Remus’s mind was already cycling through the various pieces of paperwork that he’d have to sort out in order to get a transfer to whatever new primary school they were putting Harry in. He didn’t know a lot of German, but he was sure he’d learn. It would take a few weeks, months even, but he’d find him again. “Don’t worry, dear. I’ll come and see you.”

“No.” Backing away from the car and Vernon until he collided with Remus’s knees, Harry stumbled and sat down. “I want to stay here, with Mr. Lupin!”

“Don’t be stupid, he doesn’t want you.” Vernon slammed the boot shut.

Remus had an idea. An awfully stupid idea, but if there was a chance it would work, he had to try.

“Actually, I would. I was wondering, really, whether you would maybe, uh, consider letting Harry stay with me for the time being?” he said slowly. “I have experience in childcare, I can show my police checks and certificates if this is a concern, but he’s awfully interested in my books and I’d be happy to care for him. More than happy.”

Large eyes stared up at him in wonder, and Remus couldn’t help but lean down and pick Harry up. Unsettlingly light, he set him on one hip and turned back to the Dursleys. Petunia chose that moment to come out of the house with Dudley in tow, yanking a plastic tractor out of his hand and pushing him towards the car. Having heard Remus’s last few words, her lips pinched and she glanced at Vernon.

“I’m afraid we were told to keep him. And so we did.” She sniffed. “We fulfilled our obligation.”

“To the minimum extent.” Remus could barely keep the anger out of his voice. “You barely clothed and fed him, let alone cared for him. You never wanted him, and that’s no way to raise a child.”

“Well man, why the hell would we want him?” Vernon scoffed, and Remus felt something in the air quiver between Harry and his family. He took a risk and held Harry tightly with one hand, making a small hand incantation behind his back and out of sight of the Dursleys. Any latent magic in the air was revealed to him, showing a warm halo encircling himself and Harry, with a bright spark in next door’s garden which Remus guesses is a gnome. The last remnants of a thread of magic between Harry and his family trembled in the air and Remus watched as it snapped, dissolving into nothingness. Harry clutched him a little tighter, but Remus didn’t even blink as sticky hands found their way into his hair.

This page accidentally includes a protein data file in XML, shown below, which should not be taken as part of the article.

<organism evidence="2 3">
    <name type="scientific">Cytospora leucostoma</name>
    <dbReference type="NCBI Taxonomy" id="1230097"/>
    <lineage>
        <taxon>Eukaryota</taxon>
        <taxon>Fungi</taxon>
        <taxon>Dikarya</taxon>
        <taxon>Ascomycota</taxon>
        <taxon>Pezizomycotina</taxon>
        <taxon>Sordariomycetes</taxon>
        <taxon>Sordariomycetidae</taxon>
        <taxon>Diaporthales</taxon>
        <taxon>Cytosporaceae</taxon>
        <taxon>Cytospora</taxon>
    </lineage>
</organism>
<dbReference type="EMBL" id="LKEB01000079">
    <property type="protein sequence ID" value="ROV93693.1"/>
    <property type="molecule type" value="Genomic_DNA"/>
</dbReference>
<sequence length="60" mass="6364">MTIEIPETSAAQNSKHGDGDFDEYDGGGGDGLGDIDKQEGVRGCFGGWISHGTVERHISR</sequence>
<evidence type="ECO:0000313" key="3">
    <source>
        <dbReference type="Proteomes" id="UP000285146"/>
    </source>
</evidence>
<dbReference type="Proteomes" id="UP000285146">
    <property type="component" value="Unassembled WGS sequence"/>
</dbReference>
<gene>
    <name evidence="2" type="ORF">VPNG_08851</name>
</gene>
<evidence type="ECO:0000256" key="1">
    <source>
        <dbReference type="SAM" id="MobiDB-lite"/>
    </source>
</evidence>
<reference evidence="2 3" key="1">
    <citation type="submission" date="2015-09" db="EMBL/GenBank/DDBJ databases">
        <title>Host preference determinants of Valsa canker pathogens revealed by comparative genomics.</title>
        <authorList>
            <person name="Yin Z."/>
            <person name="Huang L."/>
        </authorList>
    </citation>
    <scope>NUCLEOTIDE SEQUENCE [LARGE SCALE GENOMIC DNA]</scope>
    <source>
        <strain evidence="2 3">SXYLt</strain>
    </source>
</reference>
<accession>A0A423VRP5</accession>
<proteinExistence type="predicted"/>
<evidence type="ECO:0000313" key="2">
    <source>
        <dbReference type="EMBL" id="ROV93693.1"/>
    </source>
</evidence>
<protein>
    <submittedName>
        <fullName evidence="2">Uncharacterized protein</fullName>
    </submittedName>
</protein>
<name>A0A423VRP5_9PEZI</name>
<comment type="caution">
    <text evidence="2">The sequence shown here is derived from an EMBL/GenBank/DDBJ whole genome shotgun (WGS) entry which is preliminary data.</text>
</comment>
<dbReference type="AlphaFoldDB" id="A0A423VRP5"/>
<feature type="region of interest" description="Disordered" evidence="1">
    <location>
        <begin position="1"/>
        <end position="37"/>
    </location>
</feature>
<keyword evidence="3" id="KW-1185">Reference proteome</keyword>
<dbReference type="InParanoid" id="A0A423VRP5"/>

“The blood bond,” he said quietly, as if disbelieving himself. “It’s gone.”

“What’s gone?” Harry asked with a mumble.

“Nothing for you to worry about,” Remus replied, smiling down at him. “It’s going to be okay.” He steeled himself to face the Dursleys again, and found Vernon trying to ram the boot of the car shut as Petunia watched speculatively.

“Got to go, got to go,” Vernon said to himself, stuffing Dudley in the backseat as well. “For God’s sake Petunia, come on! Leave the goddamn boy, let’s go.”

Remus stepped forward. “I know it’s not much, but I would dearly like to take care of Harry.” His aunt nodded stiffly and didn’t look at the boy in Remus’ arms. “Do you, Petunia Dursely née evans, gift me, Remus Lupin, the guardianship of Harry James Potter until he reaches the age of eighteen?” Petunia nodded again, and Remus sighed. “I need to hear you say it. And sign here.” He extracted a hand from around Harry and adoption papers appeared in it, legal and bound by muggle government but summoned by magic.

“Yes.” She signed on the dotted lines and took Remus’ outstretched hand in a tentative shake, then quickly withdrew it. “Goodbye.”

“Petunia!” Vernon revved the car impatiently as Dudley started to whine about leaving his favourite video game behind, and Petunia quickly went to reassure him that the game didn’t matter, he’d have a new one in a few days. The car doors slammed shut, and Remus realised he had no idea if Harry would ever see his Aunt and Uncle again.

“Do you want to say goodbye?” he asked Harry mildly. Harry shifted his arms around Remus and freed one of them up to wave at Dudley’s back.